So far I have provided you with several legitimate ways to inform the appraiser of why you think your home should be appraised high or low. The suggestions focused on providing complete information about your home that may impact its marketability and saleability.

Now I want to discuss some reasons that are not acceptable. These usually have to do with things that are not market supported and cannot be proven to influence value.

I’ve heard owners say that they are listing their home for a certain amount because that is what they need to pay off the mortgages they have. This amount may or may not be supported by current sales activity. If it is higher than what is reflected in the market then the home can be overpriced. This can result in it not selling and sitting on the market for too long.

Some people want a low appraisal because it benefits them in their estate taxes or for some other reason. Again, this is not a legitimate reason because it may contradict market data that suggests a higher value.

Another situation I have found is that when doing appraisals for divorce reasons the party buying out the other wants a low appraisal and the one selling their interest wants it on the high end. These are reasons that are personal and may not be supportable with market data.

So, you can see there are some genuine reasons for believing that your home should be appraised either high or low but they must be supported by the appraiser with hard facts and market data. If you are in a situation like this I would suggest you have information that you can share with the appraiser to back up your beliefs rather than just thinking it should be high or low.

Question

So there you have it. I’ve provided for you several ways you can have an influence on the appraiser’s opinion of value in an appraisal. Of course, they have the final say so but information that you provide to them can help them provide the most accurate appraisal report whether it is low or high. As always thanks for reading.

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Comments

  1. Joe Bryant says:

    Tom, I do have a situation of multiple offers, seller accepts one, then after inspection buyers opt out based on inspection. Now buyer has accepted an offer OVER asking price. My real questions is it ok to send the offers to the appraiser without consent of the offeror?

  2. Great post Tom. Motivations are funny for folks, especially as your appraisal business moves away from lending. I get dueling motivations for divorce and appraisals for family members selling to other family members. Once I explain that I’m not risking my license for one report, most folks understand.

  3. I enjoyed your article, as always. I appreciate the points you made about ways to influence an appraiser in ways that are ethical. So true! I use survey monkey to send out a Q&A with some multiple choice questions in combination with some areas a borrower can fill in to describe their improvements. Thanks for a great article!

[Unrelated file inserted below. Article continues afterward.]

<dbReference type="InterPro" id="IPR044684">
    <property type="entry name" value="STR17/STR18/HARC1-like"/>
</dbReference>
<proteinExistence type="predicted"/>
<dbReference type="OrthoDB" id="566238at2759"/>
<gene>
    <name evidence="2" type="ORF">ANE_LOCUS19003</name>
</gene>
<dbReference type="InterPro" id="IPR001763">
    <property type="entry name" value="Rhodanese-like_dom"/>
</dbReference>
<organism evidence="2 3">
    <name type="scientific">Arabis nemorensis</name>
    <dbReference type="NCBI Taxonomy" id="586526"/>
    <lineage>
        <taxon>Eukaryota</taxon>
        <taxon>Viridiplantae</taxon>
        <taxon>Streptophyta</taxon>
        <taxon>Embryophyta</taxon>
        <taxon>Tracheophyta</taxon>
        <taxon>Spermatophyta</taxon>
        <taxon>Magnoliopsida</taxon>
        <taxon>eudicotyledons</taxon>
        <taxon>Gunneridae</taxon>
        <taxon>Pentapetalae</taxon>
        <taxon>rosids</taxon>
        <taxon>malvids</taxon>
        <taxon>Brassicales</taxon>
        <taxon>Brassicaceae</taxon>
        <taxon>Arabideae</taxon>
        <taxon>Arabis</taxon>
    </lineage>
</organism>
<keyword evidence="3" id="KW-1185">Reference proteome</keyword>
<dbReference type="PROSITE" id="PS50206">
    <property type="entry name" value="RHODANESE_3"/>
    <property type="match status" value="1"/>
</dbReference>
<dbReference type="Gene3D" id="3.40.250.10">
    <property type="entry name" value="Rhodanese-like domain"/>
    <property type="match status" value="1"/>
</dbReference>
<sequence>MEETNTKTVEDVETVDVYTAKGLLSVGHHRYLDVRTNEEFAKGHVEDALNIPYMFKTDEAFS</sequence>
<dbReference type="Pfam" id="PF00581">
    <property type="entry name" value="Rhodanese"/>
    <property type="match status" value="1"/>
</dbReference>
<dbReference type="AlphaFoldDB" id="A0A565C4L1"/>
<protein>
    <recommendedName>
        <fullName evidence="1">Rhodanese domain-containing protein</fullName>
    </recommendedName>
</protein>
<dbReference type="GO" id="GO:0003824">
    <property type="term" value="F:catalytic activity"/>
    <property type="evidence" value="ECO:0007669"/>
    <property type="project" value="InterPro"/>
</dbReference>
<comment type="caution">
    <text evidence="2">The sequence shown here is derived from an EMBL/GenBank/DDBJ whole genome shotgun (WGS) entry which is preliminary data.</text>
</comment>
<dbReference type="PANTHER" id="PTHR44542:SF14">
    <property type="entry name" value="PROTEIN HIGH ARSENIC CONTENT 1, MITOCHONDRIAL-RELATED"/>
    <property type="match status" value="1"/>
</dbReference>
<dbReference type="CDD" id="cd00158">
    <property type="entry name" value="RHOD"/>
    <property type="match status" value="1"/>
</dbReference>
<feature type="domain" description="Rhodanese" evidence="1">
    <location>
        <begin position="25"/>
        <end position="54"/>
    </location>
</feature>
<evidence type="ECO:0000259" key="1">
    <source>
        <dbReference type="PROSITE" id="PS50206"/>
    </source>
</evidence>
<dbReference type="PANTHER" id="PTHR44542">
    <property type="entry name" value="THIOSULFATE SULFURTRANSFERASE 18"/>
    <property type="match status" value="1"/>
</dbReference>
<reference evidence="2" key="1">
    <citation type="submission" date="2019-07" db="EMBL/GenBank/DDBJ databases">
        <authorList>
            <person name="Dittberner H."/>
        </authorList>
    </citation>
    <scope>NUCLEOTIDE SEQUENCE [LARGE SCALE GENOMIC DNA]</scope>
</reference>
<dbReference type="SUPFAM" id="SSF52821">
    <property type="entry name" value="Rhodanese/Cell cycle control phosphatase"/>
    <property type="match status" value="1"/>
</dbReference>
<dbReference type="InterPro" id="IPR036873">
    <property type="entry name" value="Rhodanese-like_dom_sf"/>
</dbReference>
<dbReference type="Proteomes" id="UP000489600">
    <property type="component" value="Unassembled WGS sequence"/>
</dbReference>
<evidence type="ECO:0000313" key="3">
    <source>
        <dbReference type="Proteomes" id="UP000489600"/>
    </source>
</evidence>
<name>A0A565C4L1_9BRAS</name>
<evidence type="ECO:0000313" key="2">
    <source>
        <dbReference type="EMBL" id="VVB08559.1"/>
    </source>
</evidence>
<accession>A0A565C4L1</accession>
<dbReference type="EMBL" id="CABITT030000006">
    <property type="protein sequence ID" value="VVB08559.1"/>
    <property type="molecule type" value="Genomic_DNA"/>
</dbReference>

4. I get asked all the time to do a “low” appraisal. I always come back to say, “I have to be realistic and not high or low.” I find in divorce situations there is often one member of the relationship who wants a high value and one looking for a low value.

  5. Great post Tom. One thing that I have wanted to do for years, but never got around to, is setting up an email questionnaire to send out to the homeowner on each and every new appraisal order that I receive. I’d request that the homeowner fill it out and email it back, or print it and have it ready when I arrive to do my inspection. The questionnaire would ask questions on new improvements, repairs, any recent listings, and anything else they may want to disclose to me including recent sales in the neighborhood that they are aware of. If they don’t fill it out and complain about the appraisal later then I would ask what they did not respond with important information that was requested from them.

    • That is a great idea, Tom, I believe Bill Cobb does this. It makes sense and gives the owner the time to think about things. Seems like when I ask them during the inspection they cannot think of everything and end up calling me back.

      • Abdur Abdul-Malik has a formal survey his staff sends to each property contact during the scheduling process. It helps him offload the scheduling piece to (remote) staff and gives him detailed info about the subject.

        I don’t have my act together enough to be this formal.

        • That’s interesting, Joe. I really don’t have my act together enough for that either :-). I can see where it would be helpful and give the owners a way to share all the pertinent information about the property.